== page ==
HANS ZENDER (b 1936 )
Hans Zender was a student at the Music High Schools of Frankfurt and Freiburg: his teachers included Fortner and Hessenberg for composition, Ueter for conducting, and Leopolder and Picht-Axenfeld for piano. Between 1959 and 1963 he was a conductor at the Freiburg City Theatre, before spending a year in Rome at the German Academy on a composition scholarship. He returned to Germany in 1964 to take up the post of first conductor at the Bonn Opera, where he stayed until 1968, when he returned to Rome for another spell at the German Academy. Having been appointed chief conductor at the Kiel Opera with effect from 1969, he was at this time the youngest musician in Germany to hold such a post. Zender stayed at Kiel for three years before taking up in 1971 what is possibly his most significant post, that of chief conductor of the Saarbrücken Radio Symphony Orchestra, which he held for thirteen years until 1984. With this orchestra he programmed a large amount of contemporary music, much of which has been preserved through radio recordings. He also led the first performance of Zimmermann’s opera Die Soldaten at Hamburg in 1977.
In 1984 Zender left Saarbrücken to become chief conductor of the Hamburg State Opera and the Hamburg Philharmonic Orchestra, holding these positions for three years. One of the new works which he premièred in Hamburg was Luigi Nono’s Intolleranza. Between 1988 and 2000 he held the position of professor of composition at the Frankfurt Music High School, but continued to be active as a conductor, serving as chief conductor of the Netherlands Radio Chamber Orchestra and principal guest conductor of the La Monnaie Opera in Brussels between 1987 and 1990. Since 1999 he has shared the conductorship of the South West German Radio Symphony Orchestra, Baden-Baden, with Michael Gielen and Sylvain Cambreling.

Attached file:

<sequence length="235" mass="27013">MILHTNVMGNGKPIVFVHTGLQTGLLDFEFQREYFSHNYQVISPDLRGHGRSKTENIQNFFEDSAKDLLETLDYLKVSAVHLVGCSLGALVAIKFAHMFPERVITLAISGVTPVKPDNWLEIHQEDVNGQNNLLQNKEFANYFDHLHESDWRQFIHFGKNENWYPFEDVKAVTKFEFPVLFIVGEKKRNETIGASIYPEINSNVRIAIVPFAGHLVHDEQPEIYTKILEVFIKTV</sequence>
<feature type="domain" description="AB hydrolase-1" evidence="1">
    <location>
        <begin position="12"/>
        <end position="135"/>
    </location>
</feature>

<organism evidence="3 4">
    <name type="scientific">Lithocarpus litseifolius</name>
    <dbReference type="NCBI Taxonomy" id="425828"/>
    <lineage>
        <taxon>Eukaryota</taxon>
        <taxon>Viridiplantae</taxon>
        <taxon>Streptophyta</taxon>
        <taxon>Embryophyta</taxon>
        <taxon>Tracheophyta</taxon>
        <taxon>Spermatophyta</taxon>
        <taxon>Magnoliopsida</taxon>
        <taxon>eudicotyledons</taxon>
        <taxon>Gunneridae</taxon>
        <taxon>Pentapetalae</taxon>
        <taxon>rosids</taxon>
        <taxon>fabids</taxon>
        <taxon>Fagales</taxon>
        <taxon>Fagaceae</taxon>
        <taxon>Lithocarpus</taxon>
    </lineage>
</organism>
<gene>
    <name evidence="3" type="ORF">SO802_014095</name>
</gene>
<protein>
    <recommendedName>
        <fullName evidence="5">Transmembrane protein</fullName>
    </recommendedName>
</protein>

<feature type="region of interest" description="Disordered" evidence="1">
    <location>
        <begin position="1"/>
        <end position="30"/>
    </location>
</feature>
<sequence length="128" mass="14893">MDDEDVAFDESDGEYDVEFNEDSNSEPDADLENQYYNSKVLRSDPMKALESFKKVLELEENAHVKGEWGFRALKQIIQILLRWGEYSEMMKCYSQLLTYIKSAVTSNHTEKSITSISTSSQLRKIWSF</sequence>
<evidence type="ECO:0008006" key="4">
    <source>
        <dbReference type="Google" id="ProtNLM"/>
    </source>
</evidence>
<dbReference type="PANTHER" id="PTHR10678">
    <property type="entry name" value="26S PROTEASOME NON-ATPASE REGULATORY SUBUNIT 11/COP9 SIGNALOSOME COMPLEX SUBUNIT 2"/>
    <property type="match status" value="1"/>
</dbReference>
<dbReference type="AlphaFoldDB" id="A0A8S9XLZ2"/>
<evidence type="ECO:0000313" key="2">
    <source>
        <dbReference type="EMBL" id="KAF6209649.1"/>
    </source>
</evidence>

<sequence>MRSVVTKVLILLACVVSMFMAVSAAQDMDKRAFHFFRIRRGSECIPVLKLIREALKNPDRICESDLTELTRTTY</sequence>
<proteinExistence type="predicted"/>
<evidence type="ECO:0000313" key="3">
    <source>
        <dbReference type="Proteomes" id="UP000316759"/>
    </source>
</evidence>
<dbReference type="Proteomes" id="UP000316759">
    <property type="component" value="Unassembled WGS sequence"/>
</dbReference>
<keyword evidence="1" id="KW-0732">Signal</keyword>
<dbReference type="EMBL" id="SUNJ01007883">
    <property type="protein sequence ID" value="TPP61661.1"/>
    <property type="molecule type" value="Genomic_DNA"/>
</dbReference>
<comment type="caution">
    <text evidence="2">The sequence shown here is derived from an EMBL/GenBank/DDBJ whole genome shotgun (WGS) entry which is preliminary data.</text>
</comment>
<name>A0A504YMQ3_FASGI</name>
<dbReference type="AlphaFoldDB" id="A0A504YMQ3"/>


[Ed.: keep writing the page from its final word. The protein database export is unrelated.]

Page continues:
In addition to his permanent posts Zender has appeared intermittently as a guest conductor at the Salzburg, Holland and Berlin Festivals as well as at the Bayreuth Festival in 1975, when he conducted Parsifal; and with several international orchestras including the London Symphony, BBC Symphony, and Philharmonia. In 1997 he was awarded the Goethe Prize by the City of Frankfurt. He is one of Germany’s most distinguished post-war composers: his works include two operas, Stephen Climax (1979/1984) and Don Quixote (1989/1991); a ‘composed’ re-interpretation of Schubert’s Winterreise for tenor and small orchestra; Shir hashirim for soloists, choir, orchestra and live electronics; and Bardo for cello and orchestra. However, Zender’s music has made little impact outside his native country. While his discography of contemporary works is relatively large, that of the traditional repertoire is correspondingly small, but displays a lively musical intelligence of considerable depth.